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Management of oak forests: striking a balance between timber production, biodiversity and cultural services

Löf, Magnus, Brunet, Jörg, Filyushkina, Anna, Lindbladh, Matts, Skovsgaard, Jens Peter, Felton, Adam
TheInternational journal of biodiversity science, ecosystem services & management 2016 v.12 no.1-2 pp. 59-73
Quercus, biodiversity, costs and returns, ecosystem services, forests, habitats, income, stand management, statistics, sustainable forestry, timber production, wood, Sweden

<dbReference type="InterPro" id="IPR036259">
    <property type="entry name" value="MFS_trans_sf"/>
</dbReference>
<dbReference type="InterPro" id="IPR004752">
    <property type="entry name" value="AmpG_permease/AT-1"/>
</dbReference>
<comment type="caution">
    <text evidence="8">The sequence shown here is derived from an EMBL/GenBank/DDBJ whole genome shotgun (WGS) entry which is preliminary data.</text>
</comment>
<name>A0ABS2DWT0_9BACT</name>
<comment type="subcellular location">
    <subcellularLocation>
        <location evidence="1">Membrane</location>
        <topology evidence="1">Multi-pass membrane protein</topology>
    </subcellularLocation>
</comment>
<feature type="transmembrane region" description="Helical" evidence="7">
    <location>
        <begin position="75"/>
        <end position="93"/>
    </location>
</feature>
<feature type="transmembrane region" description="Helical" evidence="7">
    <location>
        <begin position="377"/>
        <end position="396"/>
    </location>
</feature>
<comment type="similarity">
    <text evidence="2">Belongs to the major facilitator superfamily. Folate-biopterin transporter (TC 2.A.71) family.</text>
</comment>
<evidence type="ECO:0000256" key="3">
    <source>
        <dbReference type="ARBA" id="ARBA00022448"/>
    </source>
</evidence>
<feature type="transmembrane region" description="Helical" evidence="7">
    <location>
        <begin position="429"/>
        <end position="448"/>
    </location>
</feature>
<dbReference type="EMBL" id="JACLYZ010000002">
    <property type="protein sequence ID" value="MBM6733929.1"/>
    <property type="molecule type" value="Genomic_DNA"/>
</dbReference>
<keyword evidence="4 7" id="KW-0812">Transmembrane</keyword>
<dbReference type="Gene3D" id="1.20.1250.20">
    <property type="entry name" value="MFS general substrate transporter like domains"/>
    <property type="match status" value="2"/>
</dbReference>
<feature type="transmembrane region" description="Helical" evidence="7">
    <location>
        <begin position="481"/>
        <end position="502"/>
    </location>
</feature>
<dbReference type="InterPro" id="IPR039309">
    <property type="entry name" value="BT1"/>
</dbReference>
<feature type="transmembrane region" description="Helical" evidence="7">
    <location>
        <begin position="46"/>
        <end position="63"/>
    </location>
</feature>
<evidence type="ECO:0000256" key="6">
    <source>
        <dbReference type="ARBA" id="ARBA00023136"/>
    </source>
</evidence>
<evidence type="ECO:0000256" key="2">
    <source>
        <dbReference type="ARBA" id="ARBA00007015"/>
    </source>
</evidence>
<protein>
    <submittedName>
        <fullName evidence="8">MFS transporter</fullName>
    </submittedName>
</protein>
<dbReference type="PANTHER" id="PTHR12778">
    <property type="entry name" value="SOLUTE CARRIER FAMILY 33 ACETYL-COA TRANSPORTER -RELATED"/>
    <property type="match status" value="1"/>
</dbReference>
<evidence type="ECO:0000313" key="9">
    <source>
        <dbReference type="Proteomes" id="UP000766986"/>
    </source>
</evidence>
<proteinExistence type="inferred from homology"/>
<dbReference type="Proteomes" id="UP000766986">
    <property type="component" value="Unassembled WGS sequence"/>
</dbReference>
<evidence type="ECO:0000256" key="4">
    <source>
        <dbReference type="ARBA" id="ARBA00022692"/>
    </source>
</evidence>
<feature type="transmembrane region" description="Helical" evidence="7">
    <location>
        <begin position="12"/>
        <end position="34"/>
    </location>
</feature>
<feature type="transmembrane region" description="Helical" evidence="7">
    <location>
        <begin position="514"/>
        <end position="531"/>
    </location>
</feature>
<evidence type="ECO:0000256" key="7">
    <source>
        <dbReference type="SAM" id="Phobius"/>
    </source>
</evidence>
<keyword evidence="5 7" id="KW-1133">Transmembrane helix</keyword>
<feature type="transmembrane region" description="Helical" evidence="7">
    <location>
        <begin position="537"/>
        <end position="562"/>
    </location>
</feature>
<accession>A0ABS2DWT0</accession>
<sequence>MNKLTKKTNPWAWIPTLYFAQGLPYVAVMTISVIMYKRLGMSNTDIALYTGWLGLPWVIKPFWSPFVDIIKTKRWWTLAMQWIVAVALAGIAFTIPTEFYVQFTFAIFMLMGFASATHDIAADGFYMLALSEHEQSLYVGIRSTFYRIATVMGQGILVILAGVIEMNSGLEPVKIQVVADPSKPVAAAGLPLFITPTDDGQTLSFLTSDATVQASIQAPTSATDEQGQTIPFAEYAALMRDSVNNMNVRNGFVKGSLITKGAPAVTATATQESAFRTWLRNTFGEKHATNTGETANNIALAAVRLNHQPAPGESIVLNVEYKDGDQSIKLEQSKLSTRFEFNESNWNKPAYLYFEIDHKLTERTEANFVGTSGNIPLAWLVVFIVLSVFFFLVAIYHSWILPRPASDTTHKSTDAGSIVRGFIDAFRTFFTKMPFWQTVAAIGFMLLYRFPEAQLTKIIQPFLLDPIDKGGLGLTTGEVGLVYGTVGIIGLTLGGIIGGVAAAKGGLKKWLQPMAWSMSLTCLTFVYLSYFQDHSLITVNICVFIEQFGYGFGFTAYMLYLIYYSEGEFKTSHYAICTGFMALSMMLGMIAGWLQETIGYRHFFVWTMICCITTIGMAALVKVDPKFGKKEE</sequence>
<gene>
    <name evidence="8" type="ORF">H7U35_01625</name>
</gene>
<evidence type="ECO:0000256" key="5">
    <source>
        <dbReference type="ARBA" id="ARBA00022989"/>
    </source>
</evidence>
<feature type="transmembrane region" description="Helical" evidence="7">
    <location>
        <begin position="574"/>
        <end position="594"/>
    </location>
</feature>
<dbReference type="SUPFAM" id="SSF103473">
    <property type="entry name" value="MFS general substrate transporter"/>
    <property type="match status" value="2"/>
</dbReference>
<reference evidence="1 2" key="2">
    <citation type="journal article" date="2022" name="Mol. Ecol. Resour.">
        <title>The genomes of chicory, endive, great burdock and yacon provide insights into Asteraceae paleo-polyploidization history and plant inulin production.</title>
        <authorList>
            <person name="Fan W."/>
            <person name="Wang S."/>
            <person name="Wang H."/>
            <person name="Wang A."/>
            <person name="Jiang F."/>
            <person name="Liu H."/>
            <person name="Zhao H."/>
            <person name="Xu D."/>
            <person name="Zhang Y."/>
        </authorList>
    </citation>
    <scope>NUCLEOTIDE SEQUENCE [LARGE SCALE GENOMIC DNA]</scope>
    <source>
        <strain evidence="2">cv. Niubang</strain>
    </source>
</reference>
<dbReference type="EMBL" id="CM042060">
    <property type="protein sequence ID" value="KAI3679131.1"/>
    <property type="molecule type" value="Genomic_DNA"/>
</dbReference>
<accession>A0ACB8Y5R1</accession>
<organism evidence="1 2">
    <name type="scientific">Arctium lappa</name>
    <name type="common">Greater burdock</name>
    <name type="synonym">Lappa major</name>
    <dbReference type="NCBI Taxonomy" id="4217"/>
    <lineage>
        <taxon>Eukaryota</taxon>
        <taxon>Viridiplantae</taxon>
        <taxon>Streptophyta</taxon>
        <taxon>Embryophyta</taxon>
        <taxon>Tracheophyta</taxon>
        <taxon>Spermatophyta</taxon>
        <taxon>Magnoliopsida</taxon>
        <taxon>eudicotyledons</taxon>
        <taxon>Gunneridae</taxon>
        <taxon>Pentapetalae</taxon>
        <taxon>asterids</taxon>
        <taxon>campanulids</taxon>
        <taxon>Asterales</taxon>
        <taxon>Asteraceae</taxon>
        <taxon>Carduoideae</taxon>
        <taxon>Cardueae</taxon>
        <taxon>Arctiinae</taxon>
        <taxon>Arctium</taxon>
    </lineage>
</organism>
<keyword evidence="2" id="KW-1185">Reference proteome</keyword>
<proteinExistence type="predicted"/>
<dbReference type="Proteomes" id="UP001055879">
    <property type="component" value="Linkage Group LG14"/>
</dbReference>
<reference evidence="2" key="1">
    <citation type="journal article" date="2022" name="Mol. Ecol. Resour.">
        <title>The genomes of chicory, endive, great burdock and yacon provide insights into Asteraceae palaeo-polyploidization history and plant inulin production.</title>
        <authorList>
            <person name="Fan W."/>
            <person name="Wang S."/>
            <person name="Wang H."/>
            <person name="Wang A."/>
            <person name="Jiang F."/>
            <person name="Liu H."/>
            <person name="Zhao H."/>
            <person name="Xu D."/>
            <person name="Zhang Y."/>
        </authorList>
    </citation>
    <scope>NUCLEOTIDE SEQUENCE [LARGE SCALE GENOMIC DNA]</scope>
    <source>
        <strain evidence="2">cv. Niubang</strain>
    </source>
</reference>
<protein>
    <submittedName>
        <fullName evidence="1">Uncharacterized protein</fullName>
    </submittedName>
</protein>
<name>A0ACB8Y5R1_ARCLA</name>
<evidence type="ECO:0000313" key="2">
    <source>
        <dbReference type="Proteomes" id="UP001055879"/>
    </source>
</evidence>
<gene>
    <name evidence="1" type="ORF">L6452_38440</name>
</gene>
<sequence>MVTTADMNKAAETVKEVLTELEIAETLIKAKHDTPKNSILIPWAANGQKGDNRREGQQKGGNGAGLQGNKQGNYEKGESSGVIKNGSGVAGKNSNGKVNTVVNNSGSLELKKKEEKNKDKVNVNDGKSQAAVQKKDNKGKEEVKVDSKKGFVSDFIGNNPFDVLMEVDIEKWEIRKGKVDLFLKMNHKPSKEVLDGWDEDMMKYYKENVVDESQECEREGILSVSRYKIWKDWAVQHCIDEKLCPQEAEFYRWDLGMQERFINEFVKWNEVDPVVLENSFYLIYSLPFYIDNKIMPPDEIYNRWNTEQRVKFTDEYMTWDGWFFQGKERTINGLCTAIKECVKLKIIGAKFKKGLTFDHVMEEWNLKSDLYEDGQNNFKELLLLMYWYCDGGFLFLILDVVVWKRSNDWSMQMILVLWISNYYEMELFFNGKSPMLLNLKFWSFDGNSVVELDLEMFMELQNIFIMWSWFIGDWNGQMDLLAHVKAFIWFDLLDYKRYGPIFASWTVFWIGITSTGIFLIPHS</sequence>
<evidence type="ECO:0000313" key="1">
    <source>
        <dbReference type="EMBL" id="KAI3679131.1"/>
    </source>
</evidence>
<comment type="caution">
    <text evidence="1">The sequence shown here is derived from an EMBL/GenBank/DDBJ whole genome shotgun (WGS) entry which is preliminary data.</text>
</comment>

Identification of the ecosystem services provided by oak-dominated forests in southern Sweden is a prerequisite for ensuring their conservation and sustainable management. These forests seem well-suited for multiple-use forestry, but knowledge is limited regarding how to manage them for multiple uses. Management for the production of high-value timber species like oaks and management to conserve biodiversity, or for cultural services can be in conflict with each other. This study evaluates the capacity of three contrasting management regimes to provide societies with economic revenue from timber production, habitats for biodiversity and cultural services, and the study analyses associated trade-offs and synergies. The three regimes were: intensive oak timber production (A), combined management for both timber production and biodiversity (B) and biodiversity conservation without management intervention (C). We synthesized relevant scientific literature, governmental statistics and grey literature. Our assessments identified that Regime A provided the highest levels of economic returns and the lowest level of biodiversity. Regime C provided higher levels of habitat provision but at expense of wood production and cultural services. In contrast, Regime B provided a balanced delivery of timber production, biodiversity conservation and cultural services. We identified several stand-management options which provide comparatively synergistic outcomes in ecosystem services delivery. The use of these management options in combination with more traditional stand-management approaches may be a more effective means of achieving sustainable forest goods and services. EDITED BY Nicholas Brokaw